For live magic,I got to see harry Blackstone Sr. and Ormand McGill every year in the 1950's. The agic portion, the first half, of the McGill show blew Blackstone out of the water. The biggest Illusion was the sub trunk, packing case, which was done as a psychic effect, not a substitution or escape. There was also a masterful linking ring routine that was actually entreating . Everything flowed together, and was emitted class and mystery. The second half of the program, the hypnotism show went right over my head and left me cold.
Now what trick most impressed me most, Harry Blackstone doing a single card change for me, backstage.
Message: Posted by: Pakar Ilusi (Jul 19, 2011 10:13PM)
[quote]
On 2010-11-22 09:11, Mr. Mystoffelees wrote:
My uncle, every payday, would walk down the street and turn into a bar...
[/quote]

:rotf: Good one!


Back on topic, it was the Copperfield Specials for me...

That WAS Magic! ;)
Message: Posted by: charliecheckers (Aug 9, 2011 11:14AM)
I always loved David Copperfield's Death Saw... I saw it live a couple times and just loved it.
Message: Posted by: Ms. Merizing (Aug 14, 2011 11:20AM)
Was fortunate as a child to see quite a number of quality magic acts in professional settings.

At age 9, hadn't seen any performer actually appear to have fun with magic until I saw Carl Ballantine aka The Great Ballantine. He impressed me with his strikingly original & funny act. One of the great entertainers whose magic effects never came to fruition, but always realized a grateful audience.
Message: Posted by: MobilityBundle (Nov 14, 2011 04:50AM)
For me, the first hook was seeing my friend back palm a card.

I had seen magic tricks before, but never anything so visual.

A few years later, I saw (on television) Ricky Jay and his 52 Assistants. At that point I knew a little bit about magic, but it was one of the most amazing things I had ever seen. Not just the mechanics, but the presentation. It was so much different than any magic I had ever seen on TV or in person before then. That really sparked my interest.
Message: Posted by: Josh Chaikin (Nov 14, 2011 05:27AM)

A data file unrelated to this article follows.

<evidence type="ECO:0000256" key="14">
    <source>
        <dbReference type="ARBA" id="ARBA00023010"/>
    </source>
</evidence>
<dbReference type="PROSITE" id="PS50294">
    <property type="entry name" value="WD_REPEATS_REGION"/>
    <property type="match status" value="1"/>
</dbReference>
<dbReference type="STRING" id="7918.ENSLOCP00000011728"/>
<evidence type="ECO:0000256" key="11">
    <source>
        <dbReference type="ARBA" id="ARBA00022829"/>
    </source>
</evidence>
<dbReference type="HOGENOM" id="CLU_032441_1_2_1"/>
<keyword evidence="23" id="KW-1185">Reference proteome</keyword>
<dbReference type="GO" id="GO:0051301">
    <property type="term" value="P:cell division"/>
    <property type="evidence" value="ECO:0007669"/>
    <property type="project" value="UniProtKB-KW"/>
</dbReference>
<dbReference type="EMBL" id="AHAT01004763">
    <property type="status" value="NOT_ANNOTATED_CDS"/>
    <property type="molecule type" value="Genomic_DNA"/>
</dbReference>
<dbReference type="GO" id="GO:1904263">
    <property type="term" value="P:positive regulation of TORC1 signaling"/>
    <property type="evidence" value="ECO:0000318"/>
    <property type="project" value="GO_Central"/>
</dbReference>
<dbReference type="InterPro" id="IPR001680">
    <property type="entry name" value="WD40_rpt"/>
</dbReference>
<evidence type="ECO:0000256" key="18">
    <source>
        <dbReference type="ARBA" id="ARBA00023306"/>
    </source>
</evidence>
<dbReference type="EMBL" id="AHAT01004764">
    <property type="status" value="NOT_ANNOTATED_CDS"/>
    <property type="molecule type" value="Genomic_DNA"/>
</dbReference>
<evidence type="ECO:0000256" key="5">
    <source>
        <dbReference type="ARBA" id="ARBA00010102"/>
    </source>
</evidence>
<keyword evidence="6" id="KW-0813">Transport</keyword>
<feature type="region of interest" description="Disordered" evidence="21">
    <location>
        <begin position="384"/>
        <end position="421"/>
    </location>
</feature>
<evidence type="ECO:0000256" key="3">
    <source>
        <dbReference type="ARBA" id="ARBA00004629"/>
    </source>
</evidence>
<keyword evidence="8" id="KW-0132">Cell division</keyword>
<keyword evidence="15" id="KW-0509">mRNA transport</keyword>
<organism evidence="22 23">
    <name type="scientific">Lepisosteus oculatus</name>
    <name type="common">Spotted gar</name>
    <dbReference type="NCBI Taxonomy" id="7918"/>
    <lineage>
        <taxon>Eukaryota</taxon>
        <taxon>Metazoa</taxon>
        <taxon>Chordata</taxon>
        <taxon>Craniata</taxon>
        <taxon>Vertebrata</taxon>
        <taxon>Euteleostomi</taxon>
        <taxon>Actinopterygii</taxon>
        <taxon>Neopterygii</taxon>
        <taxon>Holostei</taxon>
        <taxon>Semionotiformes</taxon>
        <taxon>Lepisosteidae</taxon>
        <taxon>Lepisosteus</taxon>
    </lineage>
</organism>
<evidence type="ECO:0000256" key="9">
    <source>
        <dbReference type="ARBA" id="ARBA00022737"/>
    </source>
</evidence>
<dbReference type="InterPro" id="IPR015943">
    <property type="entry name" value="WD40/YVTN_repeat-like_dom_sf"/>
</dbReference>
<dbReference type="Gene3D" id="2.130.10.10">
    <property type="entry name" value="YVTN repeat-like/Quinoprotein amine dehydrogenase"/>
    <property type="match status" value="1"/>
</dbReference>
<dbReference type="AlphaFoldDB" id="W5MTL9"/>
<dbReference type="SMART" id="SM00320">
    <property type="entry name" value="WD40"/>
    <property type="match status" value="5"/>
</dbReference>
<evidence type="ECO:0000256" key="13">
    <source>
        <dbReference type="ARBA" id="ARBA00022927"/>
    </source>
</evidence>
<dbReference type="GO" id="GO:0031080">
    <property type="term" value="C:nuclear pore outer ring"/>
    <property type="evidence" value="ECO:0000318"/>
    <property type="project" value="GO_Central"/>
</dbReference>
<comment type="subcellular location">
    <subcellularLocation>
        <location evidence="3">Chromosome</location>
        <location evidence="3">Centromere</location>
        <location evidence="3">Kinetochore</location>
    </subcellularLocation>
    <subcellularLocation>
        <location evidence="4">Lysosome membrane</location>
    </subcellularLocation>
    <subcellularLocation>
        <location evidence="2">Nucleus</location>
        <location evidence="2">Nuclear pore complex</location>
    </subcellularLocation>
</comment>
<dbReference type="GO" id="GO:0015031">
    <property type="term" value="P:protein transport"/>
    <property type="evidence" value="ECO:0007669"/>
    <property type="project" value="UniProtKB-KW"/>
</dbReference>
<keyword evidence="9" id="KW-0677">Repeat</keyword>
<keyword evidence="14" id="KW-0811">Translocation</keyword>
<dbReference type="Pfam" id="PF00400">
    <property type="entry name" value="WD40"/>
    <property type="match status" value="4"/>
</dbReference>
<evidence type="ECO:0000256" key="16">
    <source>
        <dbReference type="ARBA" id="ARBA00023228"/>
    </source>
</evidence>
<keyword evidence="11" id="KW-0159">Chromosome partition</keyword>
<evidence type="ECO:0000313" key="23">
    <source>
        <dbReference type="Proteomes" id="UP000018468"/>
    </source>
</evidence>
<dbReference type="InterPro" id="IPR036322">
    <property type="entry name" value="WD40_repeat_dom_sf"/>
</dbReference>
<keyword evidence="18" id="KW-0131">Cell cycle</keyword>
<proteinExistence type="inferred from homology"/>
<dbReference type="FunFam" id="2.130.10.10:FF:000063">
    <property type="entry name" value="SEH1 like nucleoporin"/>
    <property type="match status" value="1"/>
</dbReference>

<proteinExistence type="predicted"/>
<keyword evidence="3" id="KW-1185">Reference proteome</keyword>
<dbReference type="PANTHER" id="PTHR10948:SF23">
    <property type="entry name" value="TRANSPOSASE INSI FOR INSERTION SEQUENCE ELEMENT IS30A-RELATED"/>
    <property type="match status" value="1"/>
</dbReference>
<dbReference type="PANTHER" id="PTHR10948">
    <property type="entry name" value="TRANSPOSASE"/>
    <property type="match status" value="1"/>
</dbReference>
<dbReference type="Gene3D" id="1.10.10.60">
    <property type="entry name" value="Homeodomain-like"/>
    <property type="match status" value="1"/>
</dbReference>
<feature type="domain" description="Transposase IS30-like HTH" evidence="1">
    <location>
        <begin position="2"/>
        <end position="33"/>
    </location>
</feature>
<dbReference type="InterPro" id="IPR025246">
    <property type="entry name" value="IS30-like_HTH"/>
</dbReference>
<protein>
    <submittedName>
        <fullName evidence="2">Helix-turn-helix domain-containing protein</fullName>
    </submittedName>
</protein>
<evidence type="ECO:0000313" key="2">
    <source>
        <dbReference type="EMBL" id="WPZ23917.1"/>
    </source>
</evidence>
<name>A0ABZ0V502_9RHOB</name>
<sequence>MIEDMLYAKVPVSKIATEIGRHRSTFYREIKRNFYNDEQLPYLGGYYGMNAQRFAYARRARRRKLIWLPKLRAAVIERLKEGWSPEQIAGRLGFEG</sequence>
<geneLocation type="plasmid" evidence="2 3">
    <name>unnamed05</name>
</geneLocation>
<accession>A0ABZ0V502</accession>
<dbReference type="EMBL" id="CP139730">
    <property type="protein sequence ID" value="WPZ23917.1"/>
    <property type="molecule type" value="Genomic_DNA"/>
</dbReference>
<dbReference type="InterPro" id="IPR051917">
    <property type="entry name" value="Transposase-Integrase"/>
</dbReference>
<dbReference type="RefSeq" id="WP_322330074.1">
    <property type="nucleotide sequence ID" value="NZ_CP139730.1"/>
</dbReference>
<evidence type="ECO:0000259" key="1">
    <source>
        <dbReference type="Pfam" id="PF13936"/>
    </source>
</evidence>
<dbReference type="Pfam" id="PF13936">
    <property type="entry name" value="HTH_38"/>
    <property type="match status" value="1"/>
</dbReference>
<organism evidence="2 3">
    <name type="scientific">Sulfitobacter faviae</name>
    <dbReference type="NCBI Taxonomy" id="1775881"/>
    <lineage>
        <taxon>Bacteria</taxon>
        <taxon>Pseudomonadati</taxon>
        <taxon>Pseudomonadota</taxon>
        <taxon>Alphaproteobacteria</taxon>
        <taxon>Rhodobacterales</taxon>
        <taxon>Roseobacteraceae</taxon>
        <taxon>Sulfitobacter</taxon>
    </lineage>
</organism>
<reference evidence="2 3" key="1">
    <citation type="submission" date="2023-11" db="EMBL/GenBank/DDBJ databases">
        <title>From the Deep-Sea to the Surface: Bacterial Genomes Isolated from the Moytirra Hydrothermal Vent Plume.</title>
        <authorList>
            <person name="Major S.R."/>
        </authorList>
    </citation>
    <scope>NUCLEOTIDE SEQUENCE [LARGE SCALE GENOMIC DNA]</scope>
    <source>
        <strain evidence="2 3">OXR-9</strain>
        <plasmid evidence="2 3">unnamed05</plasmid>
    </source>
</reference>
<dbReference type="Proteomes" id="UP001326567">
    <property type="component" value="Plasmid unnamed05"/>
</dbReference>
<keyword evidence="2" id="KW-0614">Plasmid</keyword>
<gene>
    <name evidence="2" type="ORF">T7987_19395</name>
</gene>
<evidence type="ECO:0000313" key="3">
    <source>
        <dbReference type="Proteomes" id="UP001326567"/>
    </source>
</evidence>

When I was six, I went to see a show with my parents and some friends at the Officer's Club in Ft. Gordon, GA. I was called onstage to assist the magician, and he had a bag full of stamps and an empty album. He told me the magic words to say, which I fumbled (to huge laughs, of course), so he gave me simplier ones (hocus pocus), and then the stamps disappeared from the bag and appeared inside of the album. It completely blew my mind, because I was the one that made the magic happen. That really had a profound effect on me.
Message: Posted by: REV BILL (Dec 30, 2011 10:04PM)
At a school assembly in 4th grade 1964, the Metamorpho Spot Can blew me away.
Message: Posted by: Bondy (Jan 30, 2012 11:06PM)
I was at my freinds birthday party and there was a clown who did the classic balloon swallowing trick,don't remember anything else he did.
Message: Posted by: Father Photius (Jan 30, 2012 11:57PM)
Hard for me to say, since I was party to having Harry Blackstone,Sr. do private performances for me. The first one that impressed me was Mark Wilson doing an arabian tent exchange with Nani on the old Time for Magic Show. Next would have been the first time Uncle Harry made that birdcage disappear out of my hands.
Message: Posted by: DWRackley (Feb 11, 2012 12:21AM)
Every year, The Amazing Elmer would perform at an elementary school assembly. Every year, he did exactly the same show. And every year we loved it.

He had this big shiny silver bucket, and every time he would reach into the air, a coin would appear at his fingertips, which he would drop into that shiny silver bucket. He pulled coins out of kid’s ears, out from under their armpits, one of the kids blew his nose into the magician’s handkerchief, and a stream of coins fell out.

Of course, everyone here knows “The Miser’s Dream”, but for weeks after The Amazing Elmer show, we were sticking coins into our ears and noses…”Hey, watch this!"
Message: Posted by: Michael Baker (Feb 11, 2012 07:42PM)
[quote]
On 2012-02-11 00:21, DWRackley wrote:
Every year, The Amazing Elmer would perform at an elementary school assembly. Every year, he did exactly the same show. And every year we loved it.

He had this big shiny silver bucket, and every time he would reach into the air, a coin would appear at his fingertips, which he would drop into that shiny silver bucket. He pulled coins out of kid’s ears, out from under their armpits, one of the kids blew his nose into the magician’s handkerchief, and a stream of coins fell out.